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Opinion

South Carolina Petition Complains Lack of Publicity of Bihar Poll Candidates’ Criminal Past

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A contempt petition has been filed in the Supreme Court (SC) against the Chief Elections Commissioner (CEC) and prominent political parties in the fray in the Bihar assembly elections, which concluded on November 7, for allegedly disobeying the mandatory direction of the supreme court. widely publicize the criminal records of the candidates who had run for the polls.

Brajesh Singh, a lawyer based in Nalanda, moved the SC, seeking contempt negotiations against the CCA Sunil Arora, Electoral Director (CEO) of Bihar HR Srinivas, KC Tyagi of the ruling Janata Dal (United), Jagdanand Singh of Rashtriya Janata Dal (RJD), Abdul Khalik from the Loktantrik Janta Party (LJP), Randeep Singh Surjewala from the Indian National Congress (INC) and BL Santhosh from the Bharatiya Janata Party (BJP).

The petition has accused these political parties of failing to comply with the order to publicize the criminal records of candidates in widely circulated newspapers, social media platforms and their respective websites.

The CS had given this address on February 13 when deciding on a contempt petition urging political parties to comply with the law established by a constitutional court of five judges in September 2018, which had ordered candidates to disclose their cases mandatory. penalties before the polls.

In February, the higher court had ordered what the form and content of such disclosure should be. He even demanded that political parties provide compelling reasons for selecting people with criminal records.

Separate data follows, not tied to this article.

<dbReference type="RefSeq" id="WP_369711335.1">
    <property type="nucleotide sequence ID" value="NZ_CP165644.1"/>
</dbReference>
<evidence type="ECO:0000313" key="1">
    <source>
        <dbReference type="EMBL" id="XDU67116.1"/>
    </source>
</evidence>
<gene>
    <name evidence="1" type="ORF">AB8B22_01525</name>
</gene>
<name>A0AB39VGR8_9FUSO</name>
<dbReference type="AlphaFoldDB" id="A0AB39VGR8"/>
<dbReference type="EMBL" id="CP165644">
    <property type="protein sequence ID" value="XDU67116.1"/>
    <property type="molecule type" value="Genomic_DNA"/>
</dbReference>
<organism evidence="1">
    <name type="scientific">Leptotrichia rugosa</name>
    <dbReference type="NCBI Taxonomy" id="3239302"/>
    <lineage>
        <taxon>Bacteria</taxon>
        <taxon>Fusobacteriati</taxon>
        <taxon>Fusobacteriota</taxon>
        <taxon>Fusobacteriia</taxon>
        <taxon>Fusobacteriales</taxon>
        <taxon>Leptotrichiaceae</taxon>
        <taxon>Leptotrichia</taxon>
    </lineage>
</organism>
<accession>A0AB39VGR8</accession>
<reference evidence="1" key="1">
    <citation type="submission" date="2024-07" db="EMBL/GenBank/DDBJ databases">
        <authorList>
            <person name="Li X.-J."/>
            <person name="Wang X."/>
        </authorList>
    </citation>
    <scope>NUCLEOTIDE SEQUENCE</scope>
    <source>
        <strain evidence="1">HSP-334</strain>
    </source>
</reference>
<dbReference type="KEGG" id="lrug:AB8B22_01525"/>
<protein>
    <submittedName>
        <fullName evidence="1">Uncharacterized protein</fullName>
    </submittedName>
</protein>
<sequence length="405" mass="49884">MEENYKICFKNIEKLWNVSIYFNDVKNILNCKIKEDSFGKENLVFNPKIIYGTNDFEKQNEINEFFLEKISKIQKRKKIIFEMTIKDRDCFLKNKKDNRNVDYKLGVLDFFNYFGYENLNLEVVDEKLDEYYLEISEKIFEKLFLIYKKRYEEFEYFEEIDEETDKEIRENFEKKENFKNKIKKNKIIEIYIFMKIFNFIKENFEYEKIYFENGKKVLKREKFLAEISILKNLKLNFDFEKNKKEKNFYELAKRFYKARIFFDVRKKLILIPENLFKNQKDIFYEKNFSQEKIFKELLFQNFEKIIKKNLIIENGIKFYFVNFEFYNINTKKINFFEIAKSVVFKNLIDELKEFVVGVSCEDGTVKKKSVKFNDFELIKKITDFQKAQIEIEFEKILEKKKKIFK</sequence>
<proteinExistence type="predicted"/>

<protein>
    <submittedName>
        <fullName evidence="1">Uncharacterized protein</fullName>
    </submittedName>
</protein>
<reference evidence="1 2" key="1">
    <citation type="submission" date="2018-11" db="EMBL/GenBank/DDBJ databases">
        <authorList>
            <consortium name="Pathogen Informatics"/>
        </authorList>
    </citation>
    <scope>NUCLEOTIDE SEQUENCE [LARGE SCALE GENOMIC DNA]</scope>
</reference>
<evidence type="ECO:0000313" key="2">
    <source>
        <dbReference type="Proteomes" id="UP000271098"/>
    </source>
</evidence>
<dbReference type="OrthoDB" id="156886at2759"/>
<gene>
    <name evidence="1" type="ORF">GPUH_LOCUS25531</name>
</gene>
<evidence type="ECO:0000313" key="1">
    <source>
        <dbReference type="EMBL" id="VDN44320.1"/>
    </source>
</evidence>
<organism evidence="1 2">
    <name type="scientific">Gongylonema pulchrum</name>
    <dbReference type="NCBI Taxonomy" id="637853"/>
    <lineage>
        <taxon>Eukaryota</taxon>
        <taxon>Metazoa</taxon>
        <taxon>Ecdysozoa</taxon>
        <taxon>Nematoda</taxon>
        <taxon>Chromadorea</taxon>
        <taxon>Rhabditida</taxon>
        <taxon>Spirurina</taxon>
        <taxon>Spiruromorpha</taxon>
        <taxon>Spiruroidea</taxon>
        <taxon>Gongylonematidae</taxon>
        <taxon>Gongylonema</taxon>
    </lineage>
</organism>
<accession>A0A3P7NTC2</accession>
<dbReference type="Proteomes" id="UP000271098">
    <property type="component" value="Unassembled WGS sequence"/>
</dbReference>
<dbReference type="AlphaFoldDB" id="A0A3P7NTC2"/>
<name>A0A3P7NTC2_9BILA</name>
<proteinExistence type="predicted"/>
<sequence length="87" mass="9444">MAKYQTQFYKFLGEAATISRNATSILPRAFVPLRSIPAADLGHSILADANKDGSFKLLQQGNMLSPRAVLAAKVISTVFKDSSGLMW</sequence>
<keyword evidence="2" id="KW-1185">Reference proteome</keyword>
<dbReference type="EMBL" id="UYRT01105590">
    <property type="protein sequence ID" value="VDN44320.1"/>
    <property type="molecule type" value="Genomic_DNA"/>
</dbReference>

The contempt petition stated that most of the political parties published details of the criminal cases against their candidates in newspapers of lesser circulation rather than in the main Bihar dailies.

According to the petition, this amounted to contempt of court orders, which required that advertising be done through newspapers with wide circulation and that, too, at least three times after the presentation of the nomination papers of a contaminated candidate.

The petition noted that “the political parties mainly published the criminal records of their candidates on their websites and in some newspapers with lesser circulation and some in a limited way on social media, but no one got it published in any national newspaper according to the instructions. of the superior court. ”.

The petition also indicated that some political parties presented candidates with dozens of criminal cases against them, including serious crimes. Such a blatant violation of the SC leadership was to flout the high court order, which had sought to create checks and balances when nominating a candidate.

A survey, conducted by the Association for Democratic Reforms (ADR), a non-partisan non-governmental organization (NGO) working in the area of ​​electoral and political reforms, revealed that of the 241 candidates elected in the 243-member of the Assembly Newly constituted Bihar, 163 have criminal cases pending against them.

The figure means that 68% of elected legislators are contaminated. Of this 68%, more than 50% or 123 legislators have serious criminal cases pending against them, such as murder, attempted murder, kidnapping and crimes against women. In Bihar’s previous legislative assembly, 142 legislators were contaminated.

Hindustan Times

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